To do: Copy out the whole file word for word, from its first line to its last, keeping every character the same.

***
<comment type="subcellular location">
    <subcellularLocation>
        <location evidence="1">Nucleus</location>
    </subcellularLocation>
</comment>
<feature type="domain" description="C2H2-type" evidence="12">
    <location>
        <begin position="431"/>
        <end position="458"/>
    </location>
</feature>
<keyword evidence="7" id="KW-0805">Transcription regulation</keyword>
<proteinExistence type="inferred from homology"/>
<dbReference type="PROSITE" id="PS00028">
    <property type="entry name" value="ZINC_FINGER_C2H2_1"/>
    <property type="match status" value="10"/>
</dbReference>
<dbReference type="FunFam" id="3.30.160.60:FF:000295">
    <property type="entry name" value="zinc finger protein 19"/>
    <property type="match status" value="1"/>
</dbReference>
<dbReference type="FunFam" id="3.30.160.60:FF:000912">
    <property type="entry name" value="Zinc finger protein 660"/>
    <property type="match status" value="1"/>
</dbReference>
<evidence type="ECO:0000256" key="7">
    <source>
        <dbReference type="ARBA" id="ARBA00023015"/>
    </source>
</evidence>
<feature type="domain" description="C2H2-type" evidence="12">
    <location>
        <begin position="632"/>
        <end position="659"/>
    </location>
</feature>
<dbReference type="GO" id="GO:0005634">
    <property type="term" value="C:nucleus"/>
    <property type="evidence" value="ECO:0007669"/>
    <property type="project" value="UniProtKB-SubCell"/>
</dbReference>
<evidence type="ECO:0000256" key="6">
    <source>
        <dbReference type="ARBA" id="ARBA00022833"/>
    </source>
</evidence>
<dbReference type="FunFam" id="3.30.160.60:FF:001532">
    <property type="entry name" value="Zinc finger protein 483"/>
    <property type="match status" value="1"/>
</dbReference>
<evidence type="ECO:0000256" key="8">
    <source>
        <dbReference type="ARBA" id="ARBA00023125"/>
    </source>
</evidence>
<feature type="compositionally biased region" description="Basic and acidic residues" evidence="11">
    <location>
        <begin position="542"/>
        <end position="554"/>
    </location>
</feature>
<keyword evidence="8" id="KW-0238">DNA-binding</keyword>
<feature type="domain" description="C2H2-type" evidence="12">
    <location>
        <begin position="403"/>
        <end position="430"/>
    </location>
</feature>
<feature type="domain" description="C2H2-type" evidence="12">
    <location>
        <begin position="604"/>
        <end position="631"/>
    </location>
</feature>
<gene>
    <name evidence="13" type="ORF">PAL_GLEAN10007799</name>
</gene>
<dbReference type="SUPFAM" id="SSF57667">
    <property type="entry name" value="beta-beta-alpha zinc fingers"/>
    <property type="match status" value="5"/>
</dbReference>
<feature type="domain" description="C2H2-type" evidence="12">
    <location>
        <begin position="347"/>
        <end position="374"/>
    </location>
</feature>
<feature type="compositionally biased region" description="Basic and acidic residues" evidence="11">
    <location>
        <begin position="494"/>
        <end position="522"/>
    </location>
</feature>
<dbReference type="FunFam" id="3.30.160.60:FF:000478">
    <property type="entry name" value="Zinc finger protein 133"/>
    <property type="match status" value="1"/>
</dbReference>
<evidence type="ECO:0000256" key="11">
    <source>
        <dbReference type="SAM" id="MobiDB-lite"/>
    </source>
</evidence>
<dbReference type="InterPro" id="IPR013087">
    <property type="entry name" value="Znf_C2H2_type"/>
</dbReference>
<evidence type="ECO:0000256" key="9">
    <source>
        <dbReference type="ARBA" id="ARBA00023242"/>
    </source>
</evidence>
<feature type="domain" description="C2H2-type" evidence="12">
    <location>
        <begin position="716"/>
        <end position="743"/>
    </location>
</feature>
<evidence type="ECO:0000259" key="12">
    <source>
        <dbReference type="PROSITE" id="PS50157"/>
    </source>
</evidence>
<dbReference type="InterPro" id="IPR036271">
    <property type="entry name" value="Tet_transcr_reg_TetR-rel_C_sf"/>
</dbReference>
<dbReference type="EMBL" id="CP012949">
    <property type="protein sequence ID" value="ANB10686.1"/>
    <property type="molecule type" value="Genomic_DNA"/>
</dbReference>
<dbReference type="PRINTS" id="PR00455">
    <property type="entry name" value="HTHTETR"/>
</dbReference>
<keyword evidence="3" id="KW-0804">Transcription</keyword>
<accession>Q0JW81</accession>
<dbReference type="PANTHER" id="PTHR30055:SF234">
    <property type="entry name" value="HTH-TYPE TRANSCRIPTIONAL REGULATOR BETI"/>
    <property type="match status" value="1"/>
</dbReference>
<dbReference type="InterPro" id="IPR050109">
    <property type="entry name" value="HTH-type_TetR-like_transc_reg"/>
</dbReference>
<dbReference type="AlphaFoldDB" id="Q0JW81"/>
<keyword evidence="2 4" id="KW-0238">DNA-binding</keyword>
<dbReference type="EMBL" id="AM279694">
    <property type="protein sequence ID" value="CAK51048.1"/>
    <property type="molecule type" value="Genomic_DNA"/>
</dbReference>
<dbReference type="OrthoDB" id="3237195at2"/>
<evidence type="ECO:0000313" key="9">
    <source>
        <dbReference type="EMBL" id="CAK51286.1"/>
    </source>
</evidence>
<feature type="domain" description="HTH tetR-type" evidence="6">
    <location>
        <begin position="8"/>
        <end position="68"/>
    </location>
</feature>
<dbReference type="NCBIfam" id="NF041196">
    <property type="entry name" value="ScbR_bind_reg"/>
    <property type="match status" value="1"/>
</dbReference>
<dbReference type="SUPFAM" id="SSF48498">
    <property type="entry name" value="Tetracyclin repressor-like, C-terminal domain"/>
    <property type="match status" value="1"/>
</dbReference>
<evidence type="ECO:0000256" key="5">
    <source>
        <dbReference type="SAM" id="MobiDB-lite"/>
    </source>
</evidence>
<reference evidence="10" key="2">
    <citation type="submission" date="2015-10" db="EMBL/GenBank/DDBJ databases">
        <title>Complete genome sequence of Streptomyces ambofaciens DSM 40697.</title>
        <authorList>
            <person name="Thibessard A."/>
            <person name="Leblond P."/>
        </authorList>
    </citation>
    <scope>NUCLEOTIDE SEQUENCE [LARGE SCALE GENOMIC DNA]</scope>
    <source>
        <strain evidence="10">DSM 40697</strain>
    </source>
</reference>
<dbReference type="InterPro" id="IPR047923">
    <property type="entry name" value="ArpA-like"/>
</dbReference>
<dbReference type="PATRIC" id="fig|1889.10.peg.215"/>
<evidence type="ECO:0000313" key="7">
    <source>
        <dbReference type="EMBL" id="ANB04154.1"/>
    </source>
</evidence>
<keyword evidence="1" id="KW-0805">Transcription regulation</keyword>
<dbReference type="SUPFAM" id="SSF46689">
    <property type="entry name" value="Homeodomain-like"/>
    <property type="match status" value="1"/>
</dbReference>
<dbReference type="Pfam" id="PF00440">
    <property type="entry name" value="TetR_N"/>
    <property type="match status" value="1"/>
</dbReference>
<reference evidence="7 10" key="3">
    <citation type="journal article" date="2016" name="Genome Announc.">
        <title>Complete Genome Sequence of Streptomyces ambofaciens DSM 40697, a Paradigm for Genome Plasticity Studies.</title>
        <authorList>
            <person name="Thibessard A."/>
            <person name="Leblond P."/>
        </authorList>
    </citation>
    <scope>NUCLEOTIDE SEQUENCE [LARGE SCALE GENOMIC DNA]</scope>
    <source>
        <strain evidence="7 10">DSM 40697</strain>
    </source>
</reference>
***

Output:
<comment type="subcellular location">
    <subcellularLocation>
        <location evidence="1">Nucleus</location>
    </subcellularLocation>
</comment>
<feature type="domain" description="C2H2-type" evidence="12">
    <location>
        <begin position="431"/>
        <end position="458"/>
    </location>
</feature>
<keyword evidence="7" id="KW-0805">Transcription regulation</keyword>
<proteinExistence type="inferred from homology"/>
<dbReference type="PROSITE" id="PS00028">
    <property type="entry name" value="ZINC_FINGER_C2H2_1"/>
    <property type="match status" value="10"/>
</dbReference>
<dbReference type="FunFam" id="3.30.160.60:FF:000295">
    <property type="entry name" value="zinc finger protein 19"/>
    <property type="match status" value="1"/>
</dbReference>
<dbReference type="FunFam" id="3.30.160.60:FF:000912">
    <property type="entry name" value="Zinc finger protein 660"/>
    <property type="match status" value="1"/>
</dbReference>
<evidence type="ECO:0000256" key="7">
    <source>
        <dbReference type="ARBA" id="ARBA00023015"/>
    </source>
</evidence>
<feature type="domain" description="C2H2-type" evidence="12">
    <location>
        <begin position="632"/>
        <end position="659"/>
    </location>
</feature>
<dbReference type="GO" id="GO:0005634">
    <property type="term" value="C:nucleus"/>
    <property type="evidence" value="ECO:0007669"/>
    <property type="project" value="UniProtKB-SubCell"/>
</dbReference>
<evidence type="ECO:0000256" key="6">
    <source>
        <dbReference type="ARBA" id="ARBA00022833"/>
    </source>
</evidence>
<dbReference type="FunFam" id="3.30.160.60:FF:001532">
    <property type="entry name" value="Zinc finger protein 483"/>
    <property type="match status" value="1"/>
</dbReference>
<evidence type="ECO:0000256" key="8">
    <source>
        <dbReference type="ARBA" id="ARBA00023125"/>
    </source>
</evidence>
<feature type="compositionally biased region" description="Basic and acidic residues" evidence="11">
    <location>
        <begin position="542"/>
        <end position="554"/>
    </location>
</feature>
<keyword evidence="8" id="KW-0238">DNA-binding</keyword>
<feature type="domain" description="C2H2-type" evidence="12">
    <location>
        <begin position="403"/>
        <end position="430"/>
    </location>
</feature>
<feature type="domain" description="C2H2-type" evidence="12">
    <location>
        <begin position="604"/>
        <end position="631"/>
    </location>
</feature>
<gene>
    <name evidence="13" type="ORF">PAL_GLEAN10007799</name>
</gene>
<dbReference type="SUPFAM" id="SSF57667">
    <property type="entry name" value="beta-beta-alpha zinc fingers"/>
    <property type="match status" value="5"/>
</dbReference>
<feature type="domain" description="C2H2-type" evidence="12">
    <location>
        <begin position="347"/>
        <end position="374"/>
    </location>
</feature>
<feature type="compositionally biased region" description="Basic and acidic residues" evidence="11">
    <location>
        <begin position="494"/>
        <end position="522"/>
    </location>
</feature>
<dbReference type="FunFam" id="3.30.160.60:FF:000478">
    <property type="entry name" value="Zinc finger protein 133"/>
    <property type="match status" value="1"/>
</dbReference>
<evidence type="ECO:0000256" key="11">
    <source>
        <dbReference type="SAM" id="MobiDB-lite"/>
    </source>
</evidence>
<dbReference type="InterPro" id="IPR013087">
    <property type="entry name" value="Znf_C2H2_type"/>
</dbReference>
<evidence type="ECO:0000256" key="9">
    <source>
        <dbReference type="ARBA" id="ARBA00023242"/>
    </source>
</evidence>
<feature type="domain" description="C2H2-type" evidence="12">
    <location>
        <begin position="716"/>
        <end position="743"/>
    </location>
</feature>
<evidence type="ECO:0000259" key="12">
    <source>
        <dbReference type="PROSITE" id="PS50157"/>
    </source>
</evidence>
<dbReference type="InterPro" id="IPR036271">
    <property type="entry name" value="Tet_transcr_reg_TetR-rel_C_sf"/>
</dbReference>
<dbReference type="EMBL" id="CP012949">
    <property type="protein sequence ID" value="ANB10686.1"/>
    <property type="molecule type" value="Genomic_DNA"/>
</dbReference>
<dbReference type="PRINTS" id="PR00455">
    <property type="entry name" value="HTHTETR"/>
</dbReference>
<keyword evidence="3" id="KW-0804">Transcription</keyword>
<accession>Q0JW81</accession>
<dbReference type="PANTHER" id="PTHR30055:SF234">
    <property type="entry name" value="HTH-TYPE TRANSCRIPTIONAL REGULATOR BETI"/>
    <property type="match status" value="1"/>
</dbReference>
<dbReference type="InterPro" id="IPR050109">
    <property type="entry name" value="HTH-type_TetR-like_transc_reg"/>
</dbReference>
<dbReference type="AlphaFoldDB" id="Q0JW81"/>
<keyword evidence="2 4" id="KW-0238">DNA-binding</keyword>
<dbReference type="EMBL" id="AM279694">
    <property type="protein sequence ID" value="CAK51048.1"/>
    <property type="molecule type" value="Genomic_DNA"/>
</dbReference>
<dbReference type="OrthoDB" id="3237195at2"/>
<evidence type="ECO:0000313" key="9">
    <source>
        <dbReference type="EMBL" id="CAK51286.1"/>
    </source>
</evidence>
<feature type="domain" description="HTH tetR-type" evidence="6">
    <location>
        <begin position="8"/>
        <end position="68"/>
    </location>
</feature>
<dbReference type="NCBIfam" id="NF041196">
    <property type="entry name" value="ScbR_bind_reg"/>
    <property type="match status" value="1"/>
</dbReference>
<dbReference type="SUPFAM" id="SSF48498">
    <property type="entry name" value="Tetracyclin repressor-like, C-terminal domain"/>
    <property type="match status" value="1"/>
</dbReference>
<evidence type="ECO:0000256" key="5">
    <source>
        <dbReference type="SAM" id="MobiDB-lite"/>
    </source>
</evidence>
<reference evidence="10" key="2">
    <citation type="submission" date="2015-10" db="EMBL/GenBank/DDBJ databases">
        <title>Complete genome sequence of Streptomyces ambofaciens DSM 40697.</title>
        <authorList>
            <person name="Thibessard A."/>
            <person name="Leblond P."/>
        </authorList>
    </citation>
    <scope>NUCLEOTIDE SEQUENCE [LARGE SCALE GENOMIC DNA]</scope>
    <source>
        <strain evidence="10">DSM 40697</strain>
    </source>
</reference>
<dbReference type="InterPro" id="IPR047923">
    <property type="entry name" value="ArpA-like"/>
</dbReference>
<dbReference type="PATRIC" id="fig|1889.10.peg.215"/>
<evidence type="ECO:0000313" key="7">
    <source>
        <dbReference type="EMBL" id="ANB04154.1"/>
    </source>
</evidence>
<keyword evidence="1" id="KW-0805">Transcription regulation</keyword>
<dbReference type="SUPFAM" id="SSF46689">
    <property type="entry name" value="Homeodomain-like"/>
    <property type="match status" value="1"/>
</dbReference>
<dbReference type="Pfam" id="PF00440">
    <property type="entry name" value="TetR_N"/>
    <property type="match status" value="1"/>
</dbReference>
<reference evidence="7 10" key="3">
    <citation type="journal article" date="2016" name="Genome Announc.">
        <title>Complete Genome Sequence of Streptomyces ambofaciens DSM 40697, a Paradigm for Genome Plasticity Studies.</title>
        <authorList>
            <person name="Thibessard A."/>
            <person name="Leblond P."/>
        </authorList>
    </citation>
    <scope>NUCLEOTIDE SEQUENCE [LARGE SCALE GENOMIC DNA]</scope>
    <source>
        <strain evidence="7 10">DSM 40697</strain>
    </source>
</reference>